Studies of Quaternary sediments of South Spitsbergen (Hornsund, Bellsund and northern Billefjorden regions) focus on their occurrence, origin and chronostratigraphy. Methods and results of geological mapping are described. Glacial, glaciofluvial, glaciolacustrine and aeolian sedimentary environments, rock glaciers, taluses and raised marine beaches are presented. Mutual relations of these sediments as well as their radiocarbon and thermoluminescence datings made chronostratigraphy of Late Quaternary glacial episodes possible. Results of preliminary neotectonic studies are also presented, the same as works on periglacial phenomena, chemical weathering and tundra vegetation. Key significance of the studies for the Quaternary evolution of the Arctic and for better recognition of geodynamic phenomena of Pleistocene glaciations in Poland (Tatra and Sudeten Mts included) is underlined.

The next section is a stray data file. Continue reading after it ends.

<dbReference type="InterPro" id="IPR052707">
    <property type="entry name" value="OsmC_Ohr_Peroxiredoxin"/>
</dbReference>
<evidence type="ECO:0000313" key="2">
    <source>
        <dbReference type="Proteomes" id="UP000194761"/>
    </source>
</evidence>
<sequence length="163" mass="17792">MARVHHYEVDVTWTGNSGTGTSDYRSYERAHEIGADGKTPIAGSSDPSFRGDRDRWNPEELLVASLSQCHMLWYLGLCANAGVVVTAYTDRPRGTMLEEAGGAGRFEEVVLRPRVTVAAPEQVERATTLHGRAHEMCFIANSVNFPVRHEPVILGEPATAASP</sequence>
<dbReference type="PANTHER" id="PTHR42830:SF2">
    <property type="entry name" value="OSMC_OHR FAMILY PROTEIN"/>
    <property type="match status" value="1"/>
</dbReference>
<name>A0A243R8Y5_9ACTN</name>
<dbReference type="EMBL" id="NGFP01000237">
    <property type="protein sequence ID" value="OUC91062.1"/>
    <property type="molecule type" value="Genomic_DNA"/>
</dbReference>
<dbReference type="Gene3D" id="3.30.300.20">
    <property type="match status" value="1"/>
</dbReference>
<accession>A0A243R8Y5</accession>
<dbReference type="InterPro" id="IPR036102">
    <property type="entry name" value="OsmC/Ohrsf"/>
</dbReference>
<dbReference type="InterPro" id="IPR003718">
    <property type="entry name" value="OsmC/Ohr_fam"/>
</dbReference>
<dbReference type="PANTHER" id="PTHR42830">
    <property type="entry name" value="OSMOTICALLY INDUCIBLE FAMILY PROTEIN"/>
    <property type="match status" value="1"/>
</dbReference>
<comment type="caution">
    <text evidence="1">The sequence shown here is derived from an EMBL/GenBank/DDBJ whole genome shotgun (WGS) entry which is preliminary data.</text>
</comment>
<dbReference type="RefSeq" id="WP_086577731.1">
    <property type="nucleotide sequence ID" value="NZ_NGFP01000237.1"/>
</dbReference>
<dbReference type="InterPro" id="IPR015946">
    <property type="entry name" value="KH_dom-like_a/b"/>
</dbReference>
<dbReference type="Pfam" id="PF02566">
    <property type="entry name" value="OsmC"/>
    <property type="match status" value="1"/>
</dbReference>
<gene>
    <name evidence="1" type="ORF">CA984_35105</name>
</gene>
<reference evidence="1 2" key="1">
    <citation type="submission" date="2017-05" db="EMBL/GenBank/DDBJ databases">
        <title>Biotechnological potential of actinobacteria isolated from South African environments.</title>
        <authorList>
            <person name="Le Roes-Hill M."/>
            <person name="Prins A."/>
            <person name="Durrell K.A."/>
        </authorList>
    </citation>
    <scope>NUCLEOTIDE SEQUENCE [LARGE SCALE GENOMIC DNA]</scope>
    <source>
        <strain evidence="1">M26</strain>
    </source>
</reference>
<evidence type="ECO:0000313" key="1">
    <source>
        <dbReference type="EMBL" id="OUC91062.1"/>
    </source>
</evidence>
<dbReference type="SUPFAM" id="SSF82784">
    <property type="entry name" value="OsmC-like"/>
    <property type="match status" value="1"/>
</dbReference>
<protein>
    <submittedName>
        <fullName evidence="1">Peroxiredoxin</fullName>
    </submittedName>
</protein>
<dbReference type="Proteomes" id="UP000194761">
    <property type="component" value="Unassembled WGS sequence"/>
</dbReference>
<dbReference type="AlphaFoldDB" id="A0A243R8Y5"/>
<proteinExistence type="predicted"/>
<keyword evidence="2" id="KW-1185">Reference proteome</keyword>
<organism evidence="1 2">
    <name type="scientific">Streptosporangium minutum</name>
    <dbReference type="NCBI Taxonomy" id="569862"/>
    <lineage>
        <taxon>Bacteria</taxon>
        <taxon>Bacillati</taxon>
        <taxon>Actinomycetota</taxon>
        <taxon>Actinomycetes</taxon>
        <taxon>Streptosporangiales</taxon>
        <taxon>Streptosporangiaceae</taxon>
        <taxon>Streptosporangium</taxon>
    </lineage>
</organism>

Attempt of correlation of raised marine beaches and glacial episodes in West Spitsbergen is presented for the Middle and the Late Quaternary. A model of predominating Barents Sea shelf ice sheet during the Saalian and of co-existing distinct local ice domes during the Vistulian is postulated on the basis of varying land uplift. Glacial episodes in Spitsbergen are referred to the ones in continental Europe and North America. Rough prognosis of climatic trends is introduced.